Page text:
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Militants threaten to kill Turk hostage

Warn driver's firm to leave Iraq

CAIRO -- Iraqi militants threatened to behead a Turkish truck driver if his company and the Kuwaiti contractor it works for did not stop their operations in Iraq within 48 hours, according to a videotape aired on Arab television yesterday.

In a development concerning other hostages, France's foreign minister, Michel Barnier, headed home from the Middle East without winning the release of two French reporters held in Iraq. But he said that they were thought to be alive and that efforts to free them would continue.

''According to the information we have at this moment, Christian Chesnot and Georges Malbrunot are in good health and being correctly treated," Barnier said in a statement. ''We are continuing our efforts with determination and with all the precautions necessary to obtain their release and that of their chauffeur, Mohammed al-Joundi."

The video aired yesterday on the Al-Arabiya television channel was reported to have come from a group calling itself the Islamic Resistance Movement -- Al-Noaman Brigades, hitherto not known to officials and news media.

It showed a bearded man, purported to be the Turkish driver, sitting in front of a black banner bearing the group's name in gold Arabic characters.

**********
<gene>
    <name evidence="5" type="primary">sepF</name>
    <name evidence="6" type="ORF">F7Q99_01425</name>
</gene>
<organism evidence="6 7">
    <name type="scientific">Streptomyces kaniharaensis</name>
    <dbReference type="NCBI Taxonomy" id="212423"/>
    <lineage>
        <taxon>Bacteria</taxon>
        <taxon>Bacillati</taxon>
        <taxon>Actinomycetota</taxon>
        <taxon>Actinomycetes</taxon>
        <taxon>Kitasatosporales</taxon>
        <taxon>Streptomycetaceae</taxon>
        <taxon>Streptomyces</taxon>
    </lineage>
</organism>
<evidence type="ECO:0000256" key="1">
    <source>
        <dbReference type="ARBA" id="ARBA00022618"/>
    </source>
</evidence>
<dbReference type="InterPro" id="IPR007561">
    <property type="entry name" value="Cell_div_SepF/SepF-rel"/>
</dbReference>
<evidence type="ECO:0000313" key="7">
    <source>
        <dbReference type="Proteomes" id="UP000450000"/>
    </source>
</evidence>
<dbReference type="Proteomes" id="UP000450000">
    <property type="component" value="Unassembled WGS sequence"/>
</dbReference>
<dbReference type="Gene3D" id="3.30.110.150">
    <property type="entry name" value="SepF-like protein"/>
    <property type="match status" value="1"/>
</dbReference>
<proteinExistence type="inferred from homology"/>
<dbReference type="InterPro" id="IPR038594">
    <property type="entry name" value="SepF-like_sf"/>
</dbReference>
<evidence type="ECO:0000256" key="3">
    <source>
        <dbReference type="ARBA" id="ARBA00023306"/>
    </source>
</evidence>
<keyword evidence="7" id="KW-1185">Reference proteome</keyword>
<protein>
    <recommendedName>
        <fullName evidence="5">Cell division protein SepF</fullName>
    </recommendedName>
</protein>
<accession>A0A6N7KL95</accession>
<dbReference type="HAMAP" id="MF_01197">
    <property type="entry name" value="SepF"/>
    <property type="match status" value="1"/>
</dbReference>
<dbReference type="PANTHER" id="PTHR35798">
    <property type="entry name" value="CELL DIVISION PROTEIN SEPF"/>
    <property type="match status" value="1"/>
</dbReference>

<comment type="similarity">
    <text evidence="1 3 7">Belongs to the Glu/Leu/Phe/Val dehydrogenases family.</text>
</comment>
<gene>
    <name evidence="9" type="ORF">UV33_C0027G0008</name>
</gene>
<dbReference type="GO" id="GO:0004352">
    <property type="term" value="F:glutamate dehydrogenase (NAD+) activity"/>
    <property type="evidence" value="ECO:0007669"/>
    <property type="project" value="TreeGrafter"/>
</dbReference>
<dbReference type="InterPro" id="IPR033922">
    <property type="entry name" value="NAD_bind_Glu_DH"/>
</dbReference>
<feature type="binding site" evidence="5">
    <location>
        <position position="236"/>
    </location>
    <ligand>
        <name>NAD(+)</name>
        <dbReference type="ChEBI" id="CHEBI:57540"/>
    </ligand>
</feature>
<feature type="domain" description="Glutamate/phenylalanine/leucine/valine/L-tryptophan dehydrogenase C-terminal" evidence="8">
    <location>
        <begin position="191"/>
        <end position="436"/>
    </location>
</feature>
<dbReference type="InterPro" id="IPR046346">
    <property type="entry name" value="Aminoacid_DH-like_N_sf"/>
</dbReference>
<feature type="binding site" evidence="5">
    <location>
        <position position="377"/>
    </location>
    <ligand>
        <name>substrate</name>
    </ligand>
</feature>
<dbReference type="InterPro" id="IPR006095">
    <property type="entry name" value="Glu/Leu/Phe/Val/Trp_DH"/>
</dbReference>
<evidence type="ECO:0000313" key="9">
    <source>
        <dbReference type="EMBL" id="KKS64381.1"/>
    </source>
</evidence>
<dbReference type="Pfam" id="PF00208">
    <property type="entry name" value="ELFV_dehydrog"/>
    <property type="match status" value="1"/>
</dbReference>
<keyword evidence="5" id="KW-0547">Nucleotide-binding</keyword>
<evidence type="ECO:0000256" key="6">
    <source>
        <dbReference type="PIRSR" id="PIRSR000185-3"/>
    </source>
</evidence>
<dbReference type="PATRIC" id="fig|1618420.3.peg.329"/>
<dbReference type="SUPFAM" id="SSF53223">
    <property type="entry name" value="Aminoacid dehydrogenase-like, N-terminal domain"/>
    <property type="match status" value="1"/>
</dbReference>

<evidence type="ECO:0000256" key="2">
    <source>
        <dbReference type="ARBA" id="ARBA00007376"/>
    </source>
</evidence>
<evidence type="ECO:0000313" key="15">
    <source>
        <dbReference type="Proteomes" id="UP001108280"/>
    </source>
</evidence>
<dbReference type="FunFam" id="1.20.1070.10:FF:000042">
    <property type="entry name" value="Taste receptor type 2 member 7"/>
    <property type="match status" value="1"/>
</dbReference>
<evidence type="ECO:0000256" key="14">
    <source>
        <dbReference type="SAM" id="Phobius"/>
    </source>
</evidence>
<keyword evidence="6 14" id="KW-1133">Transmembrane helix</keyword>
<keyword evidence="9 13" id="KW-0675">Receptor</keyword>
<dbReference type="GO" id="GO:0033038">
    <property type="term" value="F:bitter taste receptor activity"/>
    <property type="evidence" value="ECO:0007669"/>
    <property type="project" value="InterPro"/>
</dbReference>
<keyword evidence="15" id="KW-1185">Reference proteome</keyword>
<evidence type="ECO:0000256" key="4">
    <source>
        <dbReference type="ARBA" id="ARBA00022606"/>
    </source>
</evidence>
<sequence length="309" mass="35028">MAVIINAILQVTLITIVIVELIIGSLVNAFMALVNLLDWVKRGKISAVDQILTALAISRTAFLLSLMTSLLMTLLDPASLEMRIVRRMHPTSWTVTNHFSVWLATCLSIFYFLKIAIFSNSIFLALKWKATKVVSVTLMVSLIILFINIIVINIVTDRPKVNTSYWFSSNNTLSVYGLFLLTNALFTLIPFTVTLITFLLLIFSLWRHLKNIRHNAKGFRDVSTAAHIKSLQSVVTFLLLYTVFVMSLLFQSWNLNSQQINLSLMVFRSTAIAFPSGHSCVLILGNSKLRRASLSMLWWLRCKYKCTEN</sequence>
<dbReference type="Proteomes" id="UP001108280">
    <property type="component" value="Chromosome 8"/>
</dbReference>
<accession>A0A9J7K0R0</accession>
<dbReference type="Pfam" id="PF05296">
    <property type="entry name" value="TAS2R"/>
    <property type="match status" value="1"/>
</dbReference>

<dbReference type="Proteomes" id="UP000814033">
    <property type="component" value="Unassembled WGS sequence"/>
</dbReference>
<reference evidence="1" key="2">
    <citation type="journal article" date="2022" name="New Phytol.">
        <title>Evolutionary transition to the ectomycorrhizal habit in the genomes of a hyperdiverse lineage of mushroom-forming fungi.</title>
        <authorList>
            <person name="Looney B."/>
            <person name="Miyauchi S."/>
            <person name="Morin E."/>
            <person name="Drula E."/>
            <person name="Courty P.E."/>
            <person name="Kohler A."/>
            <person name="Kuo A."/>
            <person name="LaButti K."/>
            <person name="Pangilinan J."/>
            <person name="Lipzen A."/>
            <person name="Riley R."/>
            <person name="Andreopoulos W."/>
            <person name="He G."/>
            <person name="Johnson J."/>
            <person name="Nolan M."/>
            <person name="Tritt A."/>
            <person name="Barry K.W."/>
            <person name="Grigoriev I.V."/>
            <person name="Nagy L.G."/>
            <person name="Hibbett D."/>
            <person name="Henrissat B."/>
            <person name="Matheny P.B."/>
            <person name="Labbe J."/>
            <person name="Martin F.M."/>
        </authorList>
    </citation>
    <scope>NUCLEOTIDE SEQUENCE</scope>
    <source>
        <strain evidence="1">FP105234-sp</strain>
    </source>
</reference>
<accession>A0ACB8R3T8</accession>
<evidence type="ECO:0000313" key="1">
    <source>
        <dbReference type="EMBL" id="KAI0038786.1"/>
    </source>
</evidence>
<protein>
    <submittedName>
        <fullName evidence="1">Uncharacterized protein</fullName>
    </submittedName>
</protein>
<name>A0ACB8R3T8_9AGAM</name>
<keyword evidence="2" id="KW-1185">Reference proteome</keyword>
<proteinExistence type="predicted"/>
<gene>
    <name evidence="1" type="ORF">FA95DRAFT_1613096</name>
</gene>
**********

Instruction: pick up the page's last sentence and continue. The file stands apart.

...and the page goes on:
It was not possible to verify the tape's authenticity.

''We demand that the two companies stop these acts" of transporting supplies to US-led forces. Those acts ''make it necessary for those carrying them out to be killed," said a statement read by a person who was not shown during the tape.

''We warn all Turkish companies cooperating with occupation forces to exit immediately or the head of the driver will be severed if these companies don't comply within two days from the issuing of this statement," the reader said.

The voice heard on the tape mentioned the names of the purported hostage, his Turkish truck-driving firm, and the Kuwaiti company. The tape also showed what seemed to be a Turkish passport bearing the hostage's photograph and a residency permit issued in Kuwait.

Al-Arabiya's newsreader said the hostage had called on Turkish drivers not to cooperate with US forces.

In a separate kidnapping case last week, a tape showing three Turkish hostages being killed was sent to the Al-Jazeera television network from the Tawhid and Jihad militant group, which is linked to Abu Musab al-Zarqawi, a Jordanian thought to be responsible for bombings, kidnappings, and other attacks in Iraq.

Militants waging a violent 16-month insurgency in Iraq have increasingly turned to kidnapping foreigners to try to drive out coalition forces and contractors.

Malbrunot, who reports for the daily newspaper Le Figaro, and Chesnot, who works for Radio France, were last heard from on Aug. 19 before they set off for the southern Iraqi city of Najaf. Their Syrian driver also vanished.

France, which opposed the US-led war, has teams of diplomats in Amman, Jordan, as well as in Baghdad and Syria, working to free the men. Barnier planned to report to President Jacques Chirac today, a week after Chirac dispatched him to the Middle East.

Barnier gave no details of the efforts to resolve the crisis but said his trip resulted in ''numerous contacts with political and religious personalities . . . testifying to the solidarity of the Arab and Muslim worlds" with France's cause.

Militants who said they were holding the men demanded that France revoke a law banning pupils from wearing Islamic head scarves in state schools.

The government held firm, implementing the law as planned when the school year started Thursday.

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